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Creating a New Raised Bed Rock Garden


I have held a passionate interest in alpine plants and rock gardening since my later teenage years in the mid 1980’s. I recall being given a 1970’s book on rock and water gardening by a former girlfriend’s father, who himself was a keen gardener with a love of alpine plants. I read the book from cover to cover several times and in particular was fascinated by the photos of alpines in a garden situation. I have grown alpines or ‘rock garden’ plants ever since. I have also made a career from horticulture and I now have my own business ‘Dragonfly Designs’, as a specialist gardener and landscape designer. I try to include alpine plants or easy-going rock garden plants in many of my designs because they are such versatile, varied and fascinating plants, particularly for modern small gardens.

This leads me on nicely to a recent and ambitious project in the family garden. Having relocated from North Wales to North Kent in summer 2011, I was asked to create a large rock garden at the family home. Located outside the village of Longfield, in north-west Kent, the garden is in an area of low annual rainfall with less than 750mm per annum on average. The underlying rock is chalk and the soil is stony, very well drained and prone to drying out. At the front of the property there is long L-shaped raised bed, approximately 23 metres in length and 2 to 2.5 metres in width. The bed faces south for the majority of its length and then curves around to face west. The eastern end of the raised bed receives some shade from early morning sunshine due to a large Sycamore tree which is located several metres away.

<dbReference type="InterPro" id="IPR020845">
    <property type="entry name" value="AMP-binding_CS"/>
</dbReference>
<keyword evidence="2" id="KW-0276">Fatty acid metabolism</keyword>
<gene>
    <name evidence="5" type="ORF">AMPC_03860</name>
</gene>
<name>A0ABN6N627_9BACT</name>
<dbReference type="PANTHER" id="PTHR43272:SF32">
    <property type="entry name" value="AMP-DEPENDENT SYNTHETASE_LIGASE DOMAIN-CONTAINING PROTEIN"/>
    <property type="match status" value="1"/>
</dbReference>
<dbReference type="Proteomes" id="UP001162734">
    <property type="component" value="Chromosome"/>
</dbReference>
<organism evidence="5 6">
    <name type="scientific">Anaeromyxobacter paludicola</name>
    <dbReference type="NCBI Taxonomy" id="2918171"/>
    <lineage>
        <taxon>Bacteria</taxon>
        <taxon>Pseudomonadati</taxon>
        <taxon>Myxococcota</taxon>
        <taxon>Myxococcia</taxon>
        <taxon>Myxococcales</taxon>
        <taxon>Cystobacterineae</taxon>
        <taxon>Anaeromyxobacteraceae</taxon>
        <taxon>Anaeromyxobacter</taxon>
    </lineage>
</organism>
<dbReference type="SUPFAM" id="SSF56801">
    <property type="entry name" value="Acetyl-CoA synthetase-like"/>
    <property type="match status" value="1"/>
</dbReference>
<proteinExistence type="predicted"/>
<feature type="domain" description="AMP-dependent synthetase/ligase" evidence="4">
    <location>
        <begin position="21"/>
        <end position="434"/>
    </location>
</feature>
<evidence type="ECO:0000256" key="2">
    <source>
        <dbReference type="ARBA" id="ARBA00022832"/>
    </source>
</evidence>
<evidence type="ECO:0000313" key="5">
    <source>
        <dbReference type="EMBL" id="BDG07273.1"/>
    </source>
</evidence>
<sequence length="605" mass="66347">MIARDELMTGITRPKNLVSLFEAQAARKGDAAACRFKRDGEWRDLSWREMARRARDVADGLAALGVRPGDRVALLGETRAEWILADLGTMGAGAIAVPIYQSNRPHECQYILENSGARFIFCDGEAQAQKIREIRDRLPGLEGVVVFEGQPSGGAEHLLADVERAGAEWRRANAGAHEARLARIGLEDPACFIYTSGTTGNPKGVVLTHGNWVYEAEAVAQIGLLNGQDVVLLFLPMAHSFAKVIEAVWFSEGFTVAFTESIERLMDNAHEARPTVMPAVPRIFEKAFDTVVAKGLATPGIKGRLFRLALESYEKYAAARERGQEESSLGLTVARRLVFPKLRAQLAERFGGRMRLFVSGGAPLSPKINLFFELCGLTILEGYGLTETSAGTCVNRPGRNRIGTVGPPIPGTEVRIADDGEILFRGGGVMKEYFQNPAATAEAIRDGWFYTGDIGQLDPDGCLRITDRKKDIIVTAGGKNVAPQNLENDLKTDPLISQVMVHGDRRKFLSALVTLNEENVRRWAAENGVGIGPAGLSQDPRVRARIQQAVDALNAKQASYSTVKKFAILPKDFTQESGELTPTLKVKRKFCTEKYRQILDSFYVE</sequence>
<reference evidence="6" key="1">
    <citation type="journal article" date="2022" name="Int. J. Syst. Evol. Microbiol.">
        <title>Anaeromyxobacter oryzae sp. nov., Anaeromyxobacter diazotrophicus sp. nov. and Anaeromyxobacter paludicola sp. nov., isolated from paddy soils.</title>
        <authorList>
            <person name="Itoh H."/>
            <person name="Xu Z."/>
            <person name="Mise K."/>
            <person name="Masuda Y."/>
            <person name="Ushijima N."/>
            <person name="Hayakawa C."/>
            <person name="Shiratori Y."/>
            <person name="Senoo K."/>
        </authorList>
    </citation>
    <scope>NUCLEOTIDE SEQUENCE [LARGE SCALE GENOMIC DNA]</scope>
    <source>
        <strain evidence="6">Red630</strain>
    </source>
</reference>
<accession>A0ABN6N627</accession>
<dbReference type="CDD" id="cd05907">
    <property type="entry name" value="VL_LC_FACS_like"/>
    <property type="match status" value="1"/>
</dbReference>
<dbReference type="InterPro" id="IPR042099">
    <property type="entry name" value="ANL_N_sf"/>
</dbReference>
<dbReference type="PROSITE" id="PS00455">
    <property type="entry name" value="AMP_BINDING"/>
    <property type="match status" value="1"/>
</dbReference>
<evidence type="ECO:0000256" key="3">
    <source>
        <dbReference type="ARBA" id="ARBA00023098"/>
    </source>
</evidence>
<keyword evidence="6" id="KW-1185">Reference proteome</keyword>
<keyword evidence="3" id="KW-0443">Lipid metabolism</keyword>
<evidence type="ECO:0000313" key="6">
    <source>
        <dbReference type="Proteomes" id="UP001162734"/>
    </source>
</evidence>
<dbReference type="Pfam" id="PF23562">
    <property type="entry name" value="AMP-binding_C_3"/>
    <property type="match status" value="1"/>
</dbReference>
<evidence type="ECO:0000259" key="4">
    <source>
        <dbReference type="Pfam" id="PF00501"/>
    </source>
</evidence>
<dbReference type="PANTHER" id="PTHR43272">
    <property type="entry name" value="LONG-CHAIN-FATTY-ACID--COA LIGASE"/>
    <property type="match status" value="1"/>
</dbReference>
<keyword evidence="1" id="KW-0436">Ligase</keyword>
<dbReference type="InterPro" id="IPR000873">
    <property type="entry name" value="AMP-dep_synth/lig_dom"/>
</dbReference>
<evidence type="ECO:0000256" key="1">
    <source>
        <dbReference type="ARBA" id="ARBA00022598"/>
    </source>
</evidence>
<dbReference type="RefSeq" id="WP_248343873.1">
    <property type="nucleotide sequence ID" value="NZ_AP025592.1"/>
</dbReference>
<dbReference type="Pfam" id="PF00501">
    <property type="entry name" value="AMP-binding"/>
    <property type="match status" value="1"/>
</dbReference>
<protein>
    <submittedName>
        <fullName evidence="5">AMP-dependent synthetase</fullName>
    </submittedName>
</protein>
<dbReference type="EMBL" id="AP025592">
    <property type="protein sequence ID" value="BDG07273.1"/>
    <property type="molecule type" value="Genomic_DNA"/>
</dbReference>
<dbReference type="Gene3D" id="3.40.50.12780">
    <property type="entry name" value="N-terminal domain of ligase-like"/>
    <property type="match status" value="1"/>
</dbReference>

Before redevelopment the bed was planted up with nine Columnar Junipers and a number of prostrate spreading conifer varieties. All of these had outgrown their allotted space and the soil was so dry and impoverished that only a few hardy geraniums and a scattering of bulbs were holding on for dear life! In amongst all the conifers and struggling plants were a large number of Ragstone (Kentish Limestone) rocks of varying sizes.

With a ready-made brick retaining wall, an open exposure and a supply of rock to be reused, the raised bed was ideal for creating a rock garden. The bed would also act as a demonstration of my landscaping skills and (hopefully!) an excellent advert for my burgeoning business.

(Photo 1: The raised bed full of conifers before redevelopment took place.)


Work began on this considerable project in mid-July 2011. The first job was to remove the ragstone rocks and also any plants and bulbs worth salvaging. The next part of the project was handed over to professional tree surgeons, which came in to remove one medium sized sycamore directly opposite the raised bed and casting considerable shade. They also cut down the conifers in the raised bed and removed the brash. The effect on the house was instant with a great deal more light now reaching the house and an open aspect at the front. The bed looked very bare apart from the sad looking conifer stumps; however I was confident of creating an attractive raised bed rock garden which as it matured would provide many years of colour and interest.